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Palliative care is treatment used to help control or reduce symptoms caused by cancer. It's not meant to cure the cancer.
If bile duct cancer has spread too far to be removed by surgery, doctors may focus on palliative treatments. For instance, pain medicines and drugs to control nausea or itching might be used to help you feel better. Chemotherapy and radiation can also be used to relieve problems caused by the tumor(s). Sometimes, surgery or other treatments are used to help you feel better or to help prevent possible problems the cancer might cause. Because bile duct cancers tend to grow and spread quickly, doctors try to use palliative therapies that are less likely to have unpleasant short-term side effects, whenever possible. Your cancer care team will talk with you about the pros and cons of all the treatments that might help you.
Here are some examples of procedures that might be used as part of palliative care for bile duct cancer:
If cancer is blocking a bile duct, it can lead to jaundice (yellowing of the skin and eyes) as well as other problems, like infection and liver failure. A small tube or a catheter can be put into the duct to help keep it open.
These procedures can be done as part of a cholangiography procedure such as ERCP or PTC (see Tests for Bile Duct Cancer ) or, in some cases, during surgery. They're often done to help prevent or relieve symptoms from more advanced cancers, but they can also be done to help relieve jaundice before potentially curative surgery is done. This helps lower the risk of complications from the surgery.
The stent or catheter might need to be replaced every few months to help reduce the risk of infection and gallbladder inflammation. It will also need to be replaced if it becomes clogged.
Another option to allow bile to go into the small intestine and not build up in the liver is a surgery called biliary bypass. There are different biliary bypass operations. The decision on which one to use depends on where the blockage is. In these procedures, the surgeon creates a bypass around the tumor blocking the bile duct by connecting part of the bile duct before the blockage with a part of the duct that lies past the blockage, or with the intestine itself.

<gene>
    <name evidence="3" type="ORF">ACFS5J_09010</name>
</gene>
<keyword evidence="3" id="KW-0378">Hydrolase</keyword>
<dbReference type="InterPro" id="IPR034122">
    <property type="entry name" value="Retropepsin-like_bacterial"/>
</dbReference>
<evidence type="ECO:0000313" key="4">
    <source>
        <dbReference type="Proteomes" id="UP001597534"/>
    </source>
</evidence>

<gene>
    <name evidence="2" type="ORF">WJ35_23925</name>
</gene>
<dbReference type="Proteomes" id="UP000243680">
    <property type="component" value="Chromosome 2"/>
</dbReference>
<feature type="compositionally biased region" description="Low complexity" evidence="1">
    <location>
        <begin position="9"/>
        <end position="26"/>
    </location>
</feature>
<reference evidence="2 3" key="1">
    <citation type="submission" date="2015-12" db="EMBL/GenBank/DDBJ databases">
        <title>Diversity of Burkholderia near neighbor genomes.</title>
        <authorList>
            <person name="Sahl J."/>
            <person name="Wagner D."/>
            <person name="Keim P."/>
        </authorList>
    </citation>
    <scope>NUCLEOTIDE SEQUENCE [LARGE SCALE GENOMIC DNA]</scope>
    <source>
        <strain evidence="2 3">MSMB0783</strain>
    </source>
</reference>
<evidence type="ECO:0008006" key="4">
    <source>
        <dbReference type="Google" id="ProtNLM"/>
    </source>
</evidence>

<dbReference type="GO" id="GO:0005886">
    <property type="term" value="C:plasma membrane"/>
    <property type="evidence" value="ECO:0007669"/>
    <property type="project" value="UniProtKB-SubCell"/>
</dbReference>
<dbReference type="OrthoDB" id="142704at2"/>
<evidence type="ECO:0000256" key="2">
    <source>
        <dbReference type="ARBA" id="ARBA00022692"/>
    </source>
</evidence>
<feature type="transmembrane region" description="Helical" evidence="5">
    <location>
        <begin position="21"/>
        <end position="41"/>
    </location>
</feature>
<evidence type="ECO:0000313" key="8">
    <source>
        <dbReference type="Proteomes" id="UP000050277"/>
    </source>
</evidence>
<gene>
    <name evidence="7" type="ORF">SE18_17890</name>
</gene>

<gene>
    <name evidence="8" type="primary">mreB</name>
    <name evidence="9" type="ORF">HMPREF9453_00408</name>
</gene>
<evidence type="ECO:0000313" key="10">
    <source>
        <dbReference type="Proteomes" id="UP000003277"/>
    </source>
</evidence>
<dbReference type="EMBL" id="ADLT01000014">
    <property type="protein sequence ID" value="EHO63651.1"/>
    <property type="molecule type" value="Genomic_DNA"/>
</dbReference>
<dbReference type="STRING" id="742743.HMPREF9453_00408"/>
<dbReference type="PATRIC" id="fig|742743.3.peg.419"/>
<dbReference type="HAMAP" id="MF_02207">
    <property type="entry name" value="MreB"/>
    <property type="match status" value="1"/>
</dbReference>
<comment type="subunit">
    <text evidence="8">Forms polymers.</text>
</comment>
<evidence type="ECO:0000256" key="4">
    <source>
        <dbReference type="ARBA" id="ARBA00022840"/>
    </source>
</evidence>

As mentioned in Surgery for Bile Duct Cancer, biliary bypass is more likely to be done if a patient is already having surgery to try to cure the cancer by taking it out, but it turns out the cancer cannot be totally removed. While a bypass is clearly more invasive than placing a stent or catheter, it has some advantages in that it may last longer and infection is less likely to be a problem.
Tumors in the liver that can’t be resected can sometimes be destroyed (ablated) by putting a long metal probe through a small hole in the skin and into the tumor. A CT scan or ultrasound is used to guide it to the right place. The tip of the probe is then heated (in radiofrequency ablation ) or frozen (in cryotherapy) to kill the cancer cells.
For PDT, a light-activated drug is injected into a vein. Over time, the drug tends to collect in cancer cells more than in normal cells. A few days later, an endoscope (a long, flexible tube that can be used to look inside the body) is passed down the throat, through the stomach and intestine, and into the bile ducts. A special laser light on the end of the endoscope is aimed at the tumor. The light turns on the drug, causing the cells to die. The combination of PDT and stenting can be helpful for patients with bile duct cancer whose tumors can't be removed with surgery.
The drugs used for PDT can also collect in normal cells in the body, making a person very sensitive to sunlight or strong indoor lights. You'll need to stay out of any strong light for several weeks after the injection.
To relieve pain, doctors may deaden the nerves that carry pain signals from the bile duct and intestinal area to the brain by injecting these nerves with alcohol. This can be done during surgery or through a long, hollow needle that's guided into place with the help of a CT scan.
Our team is made up of doctors and oncology certified nurses with deep knowledge of cancer care as well as journalists, editors, and translators with extensive experience in medical writing.
Abou-Alfa GK, Jarnagin W, Lowery M, D’Angelica M, Brown K, Ludwig E, Covey A, Kemeny N, Goodman KA, Shia J, O’Reilly EM. Liver and bile duct cancer. In: Neiderhuber JE, Armitage JO, Doroshow JH, Kastan MB, Tepper JE, eds. Abeloff’s Clinical Oncology. 5th ed. Philadelphia, PA. Elsevier; 2014:1373-1395.
Labib PL, Davidson BR, Sharma RA, Pereira SP. Locoregional therapies in cholangiocarcinoma. Hepat Oncol. 2017;4(4):99-109.
National Cancer Institute. Bile Duct Cancer (Cholangiocarcinoma) Treatment (PDQ®)–Patient Version. March 22, 2018. Accessed at www.cancer.gov/types/liver/patient/bile-duct-treatment-pdq on June 26, 2018.
National Comprehensive Cancer Network, Clinical Practice Guidelines in Oncology (NCCN Guidelines®), Hepatobiliary Cancers, Version 2.2018 -- June 7, 2018. Accessed at www.nccn.org/professionals/physician_gls/pdf/hepatobiliary.pdf on June 26, 2018.
Squadroni M, Tondulli L, Gatta G, et al. Cholangiocarcinoma. Crit Rev Oncol Hematol. 2017;116:11-31.
Last Revised: July 3, 2018
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